A Television Review by Akash Singh
NOTE: SPOILERS OCCUR!!!!!!!
Star Wars: Rebels closes out the shaky first half of its second season on a high note. My quibbles on certain transitions and plot moments remain. For example, a smoother rewrite of certain scenes could have added more poignancy to an episode that was already brimming with a significant sense of it before it splashed everywhere in the final moments. This episode in particular could have benefited from an extended running time, but even within its condensed timeframe, the amount of layered emotional relationships and plot development that occurs is by and large impressive. It’s fitting that an episode so dominated by the specter of the past haunting Ezra would open with his name being whispered as if it were being carried through by the air itself. The hush whispers of his name would open up towards a dream that quickly establishes itself as being a legitimate vision of the Force. Ezra first sees a white Loth-cat, but he is unable to immediately piece together the vitality of what the animal represents. The vision suddenly transitions into Ezra’s parents sitting in what looks like an Imperial prison cell. It’s the same frame as before but with the additional context of revealing Imperial ships to confirm that assumption. Then, most puzzlingly, Ezra sees an old man on a hill shooting downwards. But the spark that his parents are alive is set and the episode produces an Ezra more determined than ever before.
Tseebo had revealed something to Hera and Kanan and it is in turn revealed to Ezra at last. Tseebo had revealed that Ezra’s parents had been taken captive and were in an Imperial prison, but he was unsure of which one it was. There are over a thousand Imperial prisons and the Empire coded all of their prisoners’s names and photos to make it that much more difficult to track them. Hera had even reached out to Senator Organa after numerous attempts with pirates and smugglers yielded no fruit, but to no avail. Ezra using the Force to go through the prisoner list was a fantastic moment, his desperation clouding his vision. As mixed of a Jedi Kanan is, he guides Ezra through arguably the most emotionally paralyzing process of his life with the knowledge that he needed to let the Force simply tell him what was ahead, not cloud it with his own ideas. And he finds a prisoner named X-10, the mysterious (and oddly animated) elderly figure who turns out was the governor of Lothal that managed to get elected with the name Ryder Azadi. Before they get there, however, the Imperial forces launch a massive attack on Garel, driving the Rebels out successfully towards an uncertain future. It’s a brilliantly tense sequence and it provides an impetus for the Empire to continue their dominance even if their individual characters necessarily don’t step up to the plate.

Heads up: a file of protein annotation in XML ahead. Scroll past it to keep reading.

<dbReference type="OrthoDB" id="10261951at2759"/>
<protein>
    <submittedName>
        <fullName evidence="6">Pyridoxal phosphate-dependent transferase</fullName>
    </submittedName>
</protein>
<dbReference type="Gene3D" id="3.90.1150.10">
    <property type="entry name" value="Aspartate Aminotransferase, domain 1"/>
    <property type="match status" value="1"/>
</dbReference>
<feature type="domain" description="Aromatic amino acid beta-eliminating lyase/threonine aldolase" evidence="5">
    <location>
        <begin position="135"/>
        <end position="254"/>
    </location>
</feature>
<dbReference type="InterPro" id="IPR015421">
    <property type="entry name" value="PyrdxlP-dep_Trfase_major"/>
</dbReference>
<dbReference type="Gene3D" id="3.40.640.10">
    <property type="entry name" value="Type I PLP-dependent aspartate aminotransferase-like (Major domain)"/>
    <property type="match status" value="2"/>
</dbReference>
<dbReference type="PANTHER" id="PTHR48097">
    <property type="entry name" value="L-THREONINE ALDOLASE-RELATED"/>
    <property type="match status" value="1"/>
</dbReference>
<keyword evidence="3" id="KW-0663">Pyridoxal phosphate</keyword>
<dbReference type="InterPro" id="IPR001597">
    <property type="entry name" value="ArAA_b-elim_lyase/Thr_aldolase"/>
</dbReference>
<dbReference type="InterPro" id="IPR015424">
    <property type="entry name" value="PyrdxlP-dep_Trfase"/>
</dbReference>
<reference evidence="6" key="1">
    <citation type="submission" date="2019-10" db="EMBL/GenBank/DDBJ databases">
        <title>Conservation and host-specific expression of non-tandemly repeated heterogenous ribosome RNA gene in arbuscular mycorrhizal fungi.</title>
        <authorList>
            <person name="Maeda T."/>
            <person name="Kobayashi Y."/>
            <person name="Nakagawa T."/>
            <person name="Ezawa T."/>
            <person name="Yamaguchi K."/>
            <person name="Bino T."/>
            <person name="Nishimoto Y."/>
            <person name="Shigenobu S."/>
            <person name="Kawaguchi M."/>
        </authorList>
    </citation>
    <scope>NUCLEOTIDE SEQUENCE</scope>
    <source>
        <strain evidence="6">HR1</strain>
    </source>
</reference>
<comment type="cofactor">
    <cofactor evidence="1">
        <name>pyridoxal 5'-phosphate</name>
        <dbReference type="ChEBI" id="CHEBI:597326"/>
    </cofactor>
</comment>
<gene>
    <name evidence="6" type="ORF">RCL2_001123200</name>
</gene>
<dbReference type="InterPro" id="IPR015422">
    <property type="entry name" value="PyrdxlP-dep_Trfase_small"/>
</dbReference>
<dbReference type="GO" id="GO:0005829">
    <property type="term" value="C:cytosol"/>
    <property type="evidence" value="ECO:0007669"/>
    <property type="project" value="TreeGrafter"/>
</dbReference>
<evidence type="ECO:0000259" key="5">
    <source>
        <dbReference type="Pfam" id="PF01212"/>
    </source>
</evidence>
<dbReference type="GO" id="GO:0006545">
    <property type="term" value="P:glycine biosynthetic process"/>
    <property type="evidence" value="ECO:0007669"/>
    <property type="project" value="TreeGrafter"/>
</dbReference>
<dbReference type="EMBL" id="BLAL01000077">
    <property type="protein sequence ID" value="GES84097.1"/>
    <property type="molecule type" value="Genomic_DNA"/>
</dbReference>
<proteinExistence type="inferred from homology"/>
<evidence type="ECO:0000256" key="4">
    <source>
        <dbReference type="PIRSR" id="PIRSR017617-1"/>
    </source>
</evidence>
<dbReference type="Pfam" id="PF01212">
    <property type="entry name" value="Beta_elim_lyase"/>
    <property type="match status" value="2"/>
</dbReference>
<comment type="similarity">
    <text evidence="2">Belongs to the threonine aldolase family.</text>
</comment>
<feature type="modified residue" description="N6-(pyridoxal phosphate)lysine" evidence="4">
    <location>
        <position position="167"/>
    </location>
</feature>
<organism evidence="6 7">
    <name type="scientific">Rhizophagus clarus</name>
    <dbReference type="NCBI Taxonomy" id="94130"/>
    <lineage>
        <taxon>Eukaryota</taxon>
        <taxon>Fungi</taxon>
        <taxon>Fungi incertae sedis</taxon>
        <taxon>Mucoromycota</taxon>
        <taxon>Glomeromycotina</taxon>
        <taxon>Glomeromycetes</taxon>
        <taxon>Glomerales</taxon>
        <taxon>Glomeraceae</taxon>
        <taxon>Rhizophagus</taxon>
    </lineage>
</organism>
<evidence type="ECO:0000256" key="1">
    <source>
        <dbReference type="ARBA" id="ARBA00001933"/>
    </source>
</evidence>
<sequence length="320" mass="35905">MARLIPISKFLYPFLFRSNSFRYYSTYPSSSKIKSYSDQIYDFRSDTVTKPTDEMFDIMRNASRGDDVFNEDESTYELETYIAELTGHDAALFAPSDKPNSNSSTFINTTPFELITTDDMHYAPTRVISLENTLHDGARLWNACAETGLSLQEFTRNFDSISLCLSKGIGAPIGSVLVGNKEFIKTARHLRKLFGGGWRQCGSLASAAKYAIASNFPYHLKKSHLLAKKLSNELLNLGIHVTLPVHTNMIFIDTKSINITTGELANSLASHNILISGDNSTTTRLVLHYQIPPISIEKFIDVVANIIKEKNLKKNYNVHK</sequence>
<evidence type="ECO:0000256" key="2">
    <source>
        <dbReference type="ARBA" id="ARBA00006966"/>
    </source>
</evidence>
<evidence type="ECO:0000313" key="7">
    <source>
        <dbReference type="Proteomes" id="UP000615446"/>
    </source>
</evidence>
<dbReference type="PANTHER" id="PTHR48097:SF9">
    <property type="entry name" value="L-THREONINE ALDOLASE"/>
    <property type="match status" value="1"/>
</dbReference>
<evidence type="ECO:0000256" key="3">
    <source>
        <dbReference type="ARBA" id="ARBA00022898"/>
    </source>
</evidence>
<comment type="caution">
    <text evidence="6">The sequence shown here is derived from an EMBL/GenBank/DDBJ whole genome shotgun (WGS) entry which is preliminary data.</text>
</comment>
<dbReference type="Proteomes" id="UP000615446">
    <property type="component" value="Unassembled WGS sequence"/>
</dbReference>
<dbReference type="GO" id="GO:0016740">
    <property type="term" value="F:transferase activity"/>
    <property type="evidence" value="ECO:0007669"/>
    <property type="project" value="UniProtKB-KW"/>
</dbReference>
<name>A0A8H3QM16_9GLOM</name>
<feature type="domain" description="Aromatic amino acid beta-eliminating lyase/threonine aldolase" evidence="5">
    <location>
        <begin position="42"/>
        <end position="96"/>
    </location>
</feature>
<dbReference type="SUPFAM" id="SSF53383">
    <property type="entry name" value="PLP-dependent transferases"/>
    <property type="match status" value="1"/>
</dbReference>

Ezra dominated this episode and rightfully so and the most impressive display of his ability yet came in the hanger hallways. His sprint and detachment of the stormtroopers, followed by a Force push of Kallus, was incredible. Yet the arrival of the Inquisitors in the hallway played at something much darker within Ezra, the skirting with the dark side that his emotions brought out within him. As Ezra charges angrily towards the Inquisitors, Kanan shuts the blast doors with a baited breath. If Kanan was barely able to hold his own against the two, Ezra certainly wouldn’t have been able to, despite his impressive performance right before. As Ezra’s training goes forward, the skirt with the dark side is something that Kanan is going to have to tackle with more and more and the quick thinking he displays here will soon won’t be enough. The emotional wallop that Ezra receives at the end, however, creates an emotional compromise that could seriously test his resolve going down the road. Ezra’s parents being alive seemed a slim hope enough to begin with, but to know that they were alive until just a handful of moments ago was heartbreaking. Ezra’s message that spread much needed hope through Lothal reached his parents Ephraim and Mira as well and that inspired them to lead a prison riot. Many escaped but they made sure that they got other people out before themselves. Ezra’s expression breaks apart as he realizes how close he was to his parents, but Kanan gives him a bit of hope in that his parents merely changed form in the Force after death, that that form lives on inside him. It’s truly heartbreaking and perhaps that bit of hope may not be enough, but as Kanan notes, without hope, we have nothing. Rest in power, Ephraim and Mira.
Great/Not So Great Moments Not Mentioned Above:
+The title card placement and accompanying music has improved considerably.
+“There was nothing to tell.”
+I have to love the episode’s meta dialogue about how the Inquisitors and Kallus have largely been quite pathetic at executing their jobs well.
“I merely look to the day when you produce results.”
“You respect them, even though they represent your constant failure?”
+Sabine recognizing the Imperial strategy of pulling back patrols before a major strike
+“Well, that’s pretty impressive.”
“Yeah, I taught him.”
+“I appreciate the sentiment, but I’m giving you an order.”
+“The Force? I planted a tracker on it, Kanan.”
+Ryder Azadi – could the Indo-Iranian root word “azaad”, meaning “freedom” be at play here? Linguistics.
+“I don’t want things to change.”
Episode Title: Legacy
Written by: Henry Gilroy
Directed by: Mel Zwyer
Image Courtesy: Eric J. Geller